The metal halide used to make GIC will be substantially free of water and reaction products of metal halide and water.
Hydrogen produced during formation of GIC is removed using standard techniques. In terms of the process just described, GIC formation proceeds until essentially all hydrogen halide in the GIC vessel has been consumed. Gas can then be transferred from the GIC vessel into another container, and the gas so obtained cooled to condense any metal halide. The remaining gas in the container will be hydrogen, possibly with traces of hydrogen halide. If necessary, the hydrogen gas can be further purified from hydrogen halide by any of numerous standard techniques known in the art.
The decomposition of GIC (step (iii)) is accomplished by heating. The temperature at which decomposition occurs will vary depending on the metal and halogen in the GIC, but will typically be between 500° C. and 800° C.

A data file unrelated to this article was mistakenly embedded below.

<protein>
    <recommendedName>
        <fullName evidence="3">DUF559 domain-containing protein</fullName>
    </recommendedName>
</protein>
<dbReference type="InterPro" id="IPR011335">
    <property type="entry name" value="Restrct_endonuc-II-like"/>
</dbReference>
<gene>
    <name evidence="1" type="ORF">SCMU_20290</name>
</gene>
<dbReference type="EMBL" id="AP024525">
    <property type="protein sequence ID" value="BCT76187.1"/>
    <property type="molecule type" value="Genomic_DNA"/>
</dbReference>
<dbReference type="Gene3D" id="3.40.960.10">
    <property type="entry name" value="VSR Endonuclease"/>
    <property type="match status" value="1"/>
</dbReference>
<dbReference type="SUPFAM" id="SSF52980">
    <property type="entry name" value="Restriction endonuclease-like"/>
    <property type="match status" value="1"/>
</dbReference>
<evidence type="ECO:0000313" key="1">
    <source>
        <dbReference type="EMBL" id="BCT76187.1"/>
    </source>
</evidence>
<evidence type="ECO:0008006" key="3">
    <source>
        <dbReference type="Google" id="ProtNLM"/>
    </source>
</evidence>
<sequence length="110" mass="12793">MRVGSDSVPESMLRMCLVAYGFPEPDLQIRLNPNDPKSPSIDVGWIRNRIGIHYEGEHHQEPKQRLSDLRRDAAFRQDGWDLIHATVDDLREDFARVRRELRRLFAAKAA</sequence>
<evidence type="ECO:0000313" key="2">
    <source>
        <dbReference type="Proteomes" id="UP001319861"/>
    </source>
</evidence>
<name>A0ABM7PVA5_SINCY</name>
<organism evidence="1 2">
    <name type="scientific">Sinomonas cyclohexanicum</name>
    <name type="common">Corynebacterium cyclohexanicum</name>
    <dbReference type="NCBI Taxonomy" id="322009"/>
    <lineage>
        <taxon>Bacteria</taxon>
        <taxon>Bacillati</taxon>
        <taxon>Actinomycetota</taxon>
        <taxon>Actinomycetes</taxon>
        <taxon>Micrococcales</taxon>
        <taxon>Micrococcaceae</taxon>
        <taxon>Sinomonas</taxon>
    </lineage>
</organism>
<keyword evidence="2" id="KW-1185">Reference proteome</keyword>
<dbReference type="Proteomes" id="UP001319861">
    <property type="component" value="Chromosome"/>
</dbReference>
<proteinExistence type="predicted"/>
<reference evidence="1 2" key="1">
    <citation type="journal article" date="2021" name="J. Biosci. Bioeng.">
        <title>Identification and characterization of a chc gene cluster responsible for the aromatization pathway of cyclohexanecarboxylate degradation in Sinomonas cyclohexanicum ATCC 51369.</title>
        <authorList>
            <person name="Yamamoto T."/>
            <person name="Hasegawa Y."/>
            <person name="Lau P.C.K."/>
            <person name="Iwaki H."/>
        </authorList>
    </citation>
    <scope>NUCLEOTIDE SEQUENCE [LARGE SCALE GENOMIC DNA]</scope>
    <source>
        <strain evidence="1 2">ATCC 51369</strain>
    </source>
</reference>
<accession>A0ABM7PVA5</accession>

In one procedure, after hydrogen is removed from the GIC vessel, the vessel is isolated from the metal halide vessel and then heated to a temperature sufficient to decompose the GIC. As gas evolves during the decomposition, it passes through a condenser held below the boiling point or sublimation temperature of the metal halide, to remove metal halide from the stream, and the remaining gas (halogen possibly contaminated with hydrogen halide) flows to the heating zone where the reverse Deacon reaction is carried out, as described above. The heating of the GIC continues until GIC decomposition is complete.
Graphite and metal halide produced in the decomposition of GIC is returned to the GIC vessel and used again to make GIC in reaction with hydrogen halide.